In Antakshari, directed by Vipin Das, Saiju Kurup plays Das, a police officer with a little quirk ﹣he is obsessed with antakshari, the game in which the participants have to build a chain of songs. He plays it at home with his daughter and wife (Priyanka Nair). At the police station, civilians who come to report their grievances are forced to join this game session and sing old Malayalam film songs until he wants them to stop. Then, one day, a stranger with a similar but vicious obsession gets in touch with him, threatening to harm him and his family.
Vipin Das’ crime drama revolves around this obsession shared by these two men, with building a sequence. Das’s love for antakshari helps him stay levelheaded in the hyper-masculine and corrupt police force. The stranger, who has a series of murders under his belt, derives a sense of purpose in life in this persistent pursuit of his next victim. Eventually, what breaks him is the realisation that the sequence he had been carefully building, is destroyed forever. A fascinating idea that, unfortunately, does not get the treatment that it deserves.
In all fairness, there is a lot to like about Antakshari. The writing looks into memories metamorphosing into trauma, a constant sense of fear gradually transforming into courage. Vipin Das builds the atmospherics and creates a perpetual state of tension without relying too much on the background score or the visual effects. There are blood and scenes of violent killings, but the most terrifying element in the film is the sense of foreboding in the air. The killer does not appear in the narrative for a long time after the opening scene, yet the film makes one uncomfortable. The police system, ridden with corruption and casteism, stifles the voices of its people. The most chilling moment in the movie is when a senior constable (Kottayam Ramesh), while taking down the statement of a young girl, changes from genial to cold-blooded out of the blue. The camera is fixed on his face the whole time, intimating the viewers of the violence the guardians of the law are capable of.
Also, the film, instead of investing in cheapening murder and violence using an excess of stylistic elements, diverts its energy into fleshing out the characters. Das is reticent, a family man who goes befuddled when he comes to know that his daughter was attacked by his archenemy. He seldom screams, wins a physical fight or flaunts a gun. What works against him at his workplace is his caste status and his quiet but firm sense of justice. Ironically, the killer he must fight is a product of casteism, a victim of barbaric caste-based violence.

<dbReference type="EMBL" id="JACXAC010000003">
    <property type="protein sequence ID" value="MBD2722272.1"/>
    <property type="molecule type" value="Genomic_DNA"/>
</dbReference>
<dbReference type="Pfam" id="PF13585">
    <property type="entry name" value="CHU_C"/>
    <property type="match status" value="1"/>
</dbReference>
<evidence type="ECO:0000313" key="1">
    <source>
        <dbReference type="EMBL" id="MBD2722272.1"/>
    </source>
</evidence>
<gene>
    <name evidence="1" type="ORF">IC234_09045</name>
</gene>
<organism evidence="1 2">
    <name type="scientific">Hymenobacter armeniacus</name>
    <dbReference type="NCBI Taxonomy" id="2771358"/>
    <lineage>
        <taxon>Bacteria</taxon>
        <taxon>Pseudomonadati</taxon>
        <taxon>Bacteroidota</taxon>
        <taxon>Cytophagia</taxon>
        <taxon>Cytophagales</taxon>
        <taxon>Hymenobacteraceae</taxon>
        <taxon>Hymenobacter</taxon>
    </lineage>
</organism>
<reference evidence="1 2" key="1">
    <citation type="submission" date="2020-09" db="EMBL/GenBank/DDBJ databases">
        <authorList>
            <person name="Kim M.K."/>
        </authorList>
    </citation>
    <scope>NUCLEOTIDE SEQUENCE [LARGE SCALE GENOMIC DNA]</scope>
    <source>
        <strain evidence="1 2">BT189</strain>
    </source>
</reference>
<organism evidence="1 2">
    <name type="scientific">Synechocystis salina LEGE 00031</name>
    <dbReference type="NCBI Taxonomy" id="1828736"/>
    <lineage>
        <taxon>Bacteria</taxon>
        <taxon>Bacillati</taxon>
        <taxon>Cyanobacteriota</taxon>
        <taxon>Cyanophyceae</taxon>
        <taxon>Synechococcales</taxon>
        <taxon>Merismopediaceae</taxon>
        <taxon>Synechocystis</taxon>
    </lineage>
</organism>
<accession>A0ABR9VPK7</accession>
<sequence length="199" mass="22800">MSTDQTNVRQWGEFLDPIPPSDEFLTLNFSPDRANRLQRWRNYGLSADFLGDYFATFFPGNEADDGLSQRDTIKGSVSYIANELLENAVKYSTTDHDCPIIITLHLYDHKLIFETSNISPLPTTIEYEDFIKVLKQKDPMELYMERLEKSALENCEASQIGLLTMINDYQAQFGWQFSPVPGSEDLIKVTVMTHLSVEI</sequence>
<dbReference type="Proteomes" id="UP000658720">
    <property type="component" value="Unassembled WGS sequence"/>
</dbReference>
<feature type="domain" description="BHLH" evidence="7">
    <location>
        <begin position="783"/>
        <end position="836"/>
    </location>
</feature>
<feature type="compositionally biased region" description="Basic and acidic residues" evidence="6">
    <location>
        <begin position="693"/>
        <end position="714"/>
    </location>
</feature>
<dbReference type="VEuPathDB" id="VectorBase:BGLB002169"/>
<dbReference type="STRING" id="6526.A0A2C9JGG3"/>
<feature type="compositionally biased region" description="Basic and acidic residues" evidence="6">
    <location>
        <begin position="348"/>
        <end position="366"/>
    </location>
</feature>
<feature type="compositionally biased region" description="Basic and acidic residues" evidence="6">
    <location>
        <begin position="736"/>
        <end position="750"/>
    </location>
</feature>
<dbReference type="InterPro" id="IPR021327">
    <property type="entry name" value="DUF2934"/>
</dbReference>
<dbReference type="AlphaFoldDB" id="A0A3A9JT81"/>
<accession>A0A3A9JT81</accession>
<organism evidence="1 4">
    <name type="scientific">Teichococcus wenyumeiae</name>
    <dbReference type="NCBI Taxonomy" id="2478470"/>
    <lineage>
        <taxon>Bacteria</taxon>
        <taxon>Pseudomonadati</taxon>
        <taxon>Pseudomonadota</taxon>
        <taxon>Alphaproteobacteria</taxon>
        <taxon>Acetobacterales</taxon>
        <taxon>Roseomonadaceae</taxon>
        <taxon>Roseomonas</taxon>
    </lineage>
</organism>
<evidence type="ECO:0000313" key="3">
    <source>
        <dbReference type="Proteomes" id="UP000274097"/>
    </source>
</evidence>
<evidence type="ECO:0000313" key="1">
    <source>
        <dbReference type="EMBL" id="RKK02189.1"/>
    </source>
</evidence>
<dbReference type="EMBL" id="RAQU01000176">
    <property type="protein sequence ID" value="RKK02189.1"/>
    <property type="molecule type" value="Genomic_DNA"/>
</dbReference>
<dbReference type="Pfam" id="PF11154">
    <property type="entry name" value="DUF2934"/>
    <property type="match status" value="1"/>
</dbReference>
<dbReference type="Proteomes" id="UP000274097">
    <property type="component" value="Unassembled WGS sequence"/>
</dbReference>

Interestingly, at the centre of the film’s mystery is an object, a motorcycle, something the pop culture romanticises as the icon of boyhood. A little boy who lives in a hut on the outskirts of a village, yearns to ride on this shiny vehicle he sights every day on his way to school. A police officer who grew up in a poor lower-caste household proudly smiles when handed over the key to his first motorcycle. In Antakshari, this object of masculine desire becomes the epicentre of a wave of death.
Despite these impressive narrative elements, Antakshari falls short. It has numerous sub-characters and glimpses of several sub-plots about abuse and trauma ﹣ enough material to stretch out the narrative into a web series of many episodes ﹣none of which reach their completion. For one, the film often cuts to a young woman whose striking looks, mysterious gaze and a backstory about abuse must pique the viewer’s curiosity. However, she vanishes in the latter half of the film without attaining closure. Vijay Babu’s Vasudevan, a local politician who vehemently dislikes Das, gets a thumping introduction as a powerful villain and soon shrinks into nothing.
The narrative unevenly crisscrosses past and present, leaving the point of interconnection between the timelines vague. The film suffers serious pacing issues, lingering on a shot or a scene for too long to inform the viewer of the brutality the character just witnessed or is about to undergo. Counterintuitively, this approach only breaks the rhythm of the narrative and makes the viewer lose their patience.
Saiju Kurup is a highly malleable actor who easily fits into any character. As Das, he is passable, nothing to write home about. But it isn’t entirely Kurup’s fault. The screenplay and the film’s stern realism offer him little chance to be anything but functional. The most disappointing part of the film is how it ends. Vipin Das builds the story of a serial killer with sociological and psychological insights, only to bring him down through a fight, a mainstream cinema cliché. In a lazily-written final scene, the film welds mental aberration with evil. In a world where toxic masculinity and casteism rule the roost, it seems gravely unjust to project a lonely old man’s empty desire for vengeance as the disaster one should be fear.
This Antakshari review is a Silverscreen original article. It was not paid for or commissioned by anyone associated with the movie. Silverscreen.in and its writers do not have any commercial relationship with movies that are reviewed on the site.